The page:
Even those of us not lucky enough to have witnessed them in person will likely have marveled at photos of the stunning auroras caused by high energy particles from the Sun colliding with atoms in the Earth’s atmosphere. A team of space-weather researchers has now developed a new camera called NORUSCA II that has produced the first-ever hyperspectral images of the aurora borealis (or northern lights) and may have uncovered a previously unknown atmospheric phenomenon.
Until now, even the cameras used to capture images of the auroras for scientific analysis have collected all the light together in one image. This meant that researchers looking to analyze specific bands or a small portion of the spectrum would need to use a series of filters to capture a series of images.
The NORUSCA II takes a similar approach, but using advanced optics it can achieve the same result with no moving parts … and much, much faster. The camera can switch between all of its 41 separate optical bands in a matter of microseconds, allowing specific bands of the auroras to be combined into one image.
“A standard filter wheel camera that typically uses six interference filters will not be able to spin the wheel fast enough compared to the NORUSCA II camera,” said Fred Sigernes of the University Centre in Svalbard (UNIS), Norway. “This makes the new hyperspectral capability particularly useful for spectroscopy, because it can detect specific atmospheric constituents by their unique fingerprint, or wavelengths, in the light they emit.”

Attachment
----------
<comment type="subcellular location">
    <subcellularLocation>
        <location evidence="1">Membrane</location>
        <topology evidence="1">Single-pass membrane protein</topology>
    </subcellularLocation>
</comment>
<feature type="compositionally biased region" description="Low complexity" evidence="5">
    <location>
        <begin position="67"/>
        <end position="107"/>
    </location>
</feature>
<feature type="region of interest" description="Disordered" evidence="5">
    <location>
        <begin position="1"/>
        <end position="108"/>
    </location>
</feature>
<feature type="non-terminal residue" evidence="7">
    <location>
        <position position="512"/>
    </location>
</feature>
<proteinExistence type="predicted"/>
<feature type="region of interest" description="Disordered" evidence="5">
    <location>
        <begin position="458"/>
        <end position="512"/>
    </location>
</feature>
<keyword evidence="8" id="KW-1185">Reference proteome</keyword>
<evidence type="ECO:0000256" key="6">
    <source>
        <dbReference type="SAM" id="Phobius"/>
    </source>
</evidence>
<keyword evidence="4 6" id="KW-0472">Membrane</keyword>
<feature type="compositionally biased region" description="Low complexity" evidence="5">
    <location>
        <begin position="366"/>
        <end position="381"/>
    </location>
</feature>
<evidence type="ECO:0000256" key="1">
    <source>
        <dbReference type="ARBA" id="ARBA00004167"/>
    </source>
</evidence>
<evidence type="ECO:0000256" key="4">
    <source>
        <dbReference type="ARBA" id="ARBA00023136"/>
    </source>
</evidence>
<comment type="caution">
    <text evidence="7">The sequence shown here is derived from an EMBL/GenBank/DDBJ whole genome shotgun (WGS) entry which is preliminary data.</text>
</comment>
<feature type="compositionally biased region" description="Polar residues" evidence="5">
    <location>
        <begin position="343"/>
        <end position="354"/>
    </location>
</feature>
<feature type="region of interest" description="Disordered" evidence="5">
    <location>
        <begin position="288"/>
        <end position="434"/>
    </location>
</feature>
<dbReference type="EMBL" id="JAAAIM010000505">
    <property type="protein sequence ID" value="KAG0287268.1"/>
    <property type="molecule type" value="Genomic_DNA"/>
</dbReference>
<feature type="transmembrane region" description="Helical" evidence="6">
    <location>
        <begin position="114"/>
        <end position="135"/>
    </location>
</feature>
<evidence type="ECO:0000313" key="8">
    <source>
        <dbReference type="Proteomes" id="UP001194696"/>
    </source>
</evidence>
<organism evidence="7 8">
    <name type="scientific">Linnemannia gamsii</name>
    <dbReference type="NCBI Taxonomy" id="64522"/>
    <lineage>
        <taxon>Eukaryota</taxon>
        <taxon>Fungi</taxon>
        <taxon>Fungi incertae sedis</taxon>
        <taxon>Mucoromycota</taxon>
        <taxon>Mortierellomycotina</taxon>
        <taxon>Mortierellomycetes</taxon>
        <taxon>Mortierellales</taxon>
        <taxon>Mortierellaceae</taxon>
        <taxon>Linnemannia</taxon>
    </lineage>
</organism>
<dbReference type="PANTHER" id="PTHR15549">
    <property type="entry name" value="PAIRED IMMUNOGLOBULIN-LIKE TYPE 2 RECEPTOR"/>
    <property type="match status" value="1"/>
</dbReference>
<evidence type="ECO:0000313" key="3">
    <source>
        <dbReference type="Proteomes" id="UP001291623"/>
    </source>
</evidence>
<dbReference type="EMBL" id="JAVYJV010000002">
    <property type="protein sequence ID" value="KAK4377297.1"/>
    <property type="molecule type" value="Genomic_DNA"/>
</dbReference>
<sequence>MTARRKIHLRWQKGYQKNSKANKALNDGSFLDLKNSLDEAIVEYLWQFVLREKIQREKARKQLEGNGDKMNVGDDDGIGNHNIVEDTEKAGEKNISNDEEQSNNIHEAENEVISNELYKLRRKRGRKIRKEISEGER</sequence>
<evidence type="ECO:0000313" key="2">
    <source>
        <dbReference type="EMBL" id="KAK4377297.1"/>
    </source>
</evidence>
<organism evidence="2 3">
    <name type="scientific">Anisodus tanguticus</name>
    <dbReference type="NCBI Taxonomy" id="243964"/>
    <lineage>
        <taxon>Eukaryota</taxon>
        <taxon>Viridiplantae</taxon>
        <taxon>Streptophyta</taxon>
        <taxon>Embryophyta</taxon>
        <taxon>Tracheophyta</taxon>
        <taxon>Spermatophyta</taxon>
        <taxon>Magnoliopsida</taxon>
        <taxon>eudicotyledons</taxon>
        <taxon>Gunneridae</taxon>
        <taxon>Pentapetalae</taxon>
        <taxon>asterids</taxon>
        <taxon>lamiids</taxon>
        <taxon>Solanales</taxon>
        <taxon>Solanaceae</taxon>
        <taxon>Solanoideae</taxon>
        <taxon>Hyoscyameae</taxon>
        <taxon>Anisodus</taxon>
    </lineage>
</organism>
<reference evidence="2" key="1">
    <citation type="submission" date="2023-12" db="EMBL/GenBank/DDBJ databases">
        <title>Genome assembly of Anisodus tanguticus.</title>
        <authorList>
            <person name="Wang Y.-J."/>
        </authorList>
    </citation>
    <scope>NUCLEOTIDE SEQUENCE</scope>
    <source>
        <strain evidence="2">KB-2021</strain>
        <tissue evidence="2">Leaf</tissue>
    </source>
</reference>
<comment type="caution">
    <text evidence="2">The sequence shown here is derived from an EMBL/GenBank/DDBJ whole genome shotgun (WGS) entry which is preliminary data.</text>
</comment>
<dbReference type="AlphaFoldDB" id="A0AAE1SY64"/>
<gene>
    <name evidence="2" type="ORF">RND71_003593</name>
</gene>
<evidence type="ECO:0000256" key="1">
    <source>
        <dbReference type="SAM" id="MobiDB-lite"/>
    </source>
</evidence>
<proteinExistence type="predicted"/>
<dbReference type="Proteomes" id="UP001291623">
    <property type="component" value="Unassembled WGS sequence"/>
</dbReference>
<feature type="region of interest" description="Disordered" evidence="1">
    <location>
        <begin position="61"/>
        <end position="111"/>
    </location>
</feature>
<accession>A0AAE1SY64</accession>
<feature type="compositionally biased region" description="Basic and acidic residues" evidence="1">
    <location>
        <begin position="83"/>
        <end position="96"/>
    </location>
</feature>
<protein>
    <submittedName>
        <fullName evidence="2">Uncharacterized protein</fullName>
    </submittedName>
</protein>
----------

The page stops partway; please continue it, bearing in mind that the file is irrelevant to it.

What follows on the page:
The researchers say the NORUSCA II’s multispectral imaging capabilities will shed new light on the way the Earth responds to solar storms by allowing scientists to better classify auroras from background sky emissions and study the way they cluster in the atmosphere.
The camera’s inaugural research campaign may have already revealed a previously unknown atmospheric phenomenon. A Coronal Mass Ejection (CME) resulting from a major solar flare on January 24, 2012, eventually slammed into the Earth’s magnetic field, providing a perfect chance for the team to fully test the camera. This was done at the Kjell Henriksen Observatory (KHO) in Svalbard, Norway.
Even through a layer of low altitude clouds, the camera was able to produce images of unprecedented clarity that revealed something the team didn’t expect – a very faint wave pattern of unknown origin in the lower atmosphere resembling what is known as an “airglow.”
Airglow is a natural optical phenomenon involving the very weak emission of light by the Earth’s atmosphere. It was already known that airglow could be caused by various processes in the upper atmosphere, including cosmic rays striking the upper atmosphere, or chemical reactions, such as oxygen and nitrogen reacting with hydroxyl ions. However, the wave pattern’s appearance at the same time as the aurora has led the researchers to believe it may also be caused by a previously unknown source. If confirmed, it would be the first time that airglow has been associated with auroras.
“After the January CME, we think we saw an auroral-generated wave interaction with airglow,” said Sigernes. “Our new all-sky camera opens up new frontiers of discovery and will help in the detection of auroras and the understanding of how our Sun impacts the atmosphere here on Earth. Additional development and commissioning will also hopefully verify our intriguing first results.”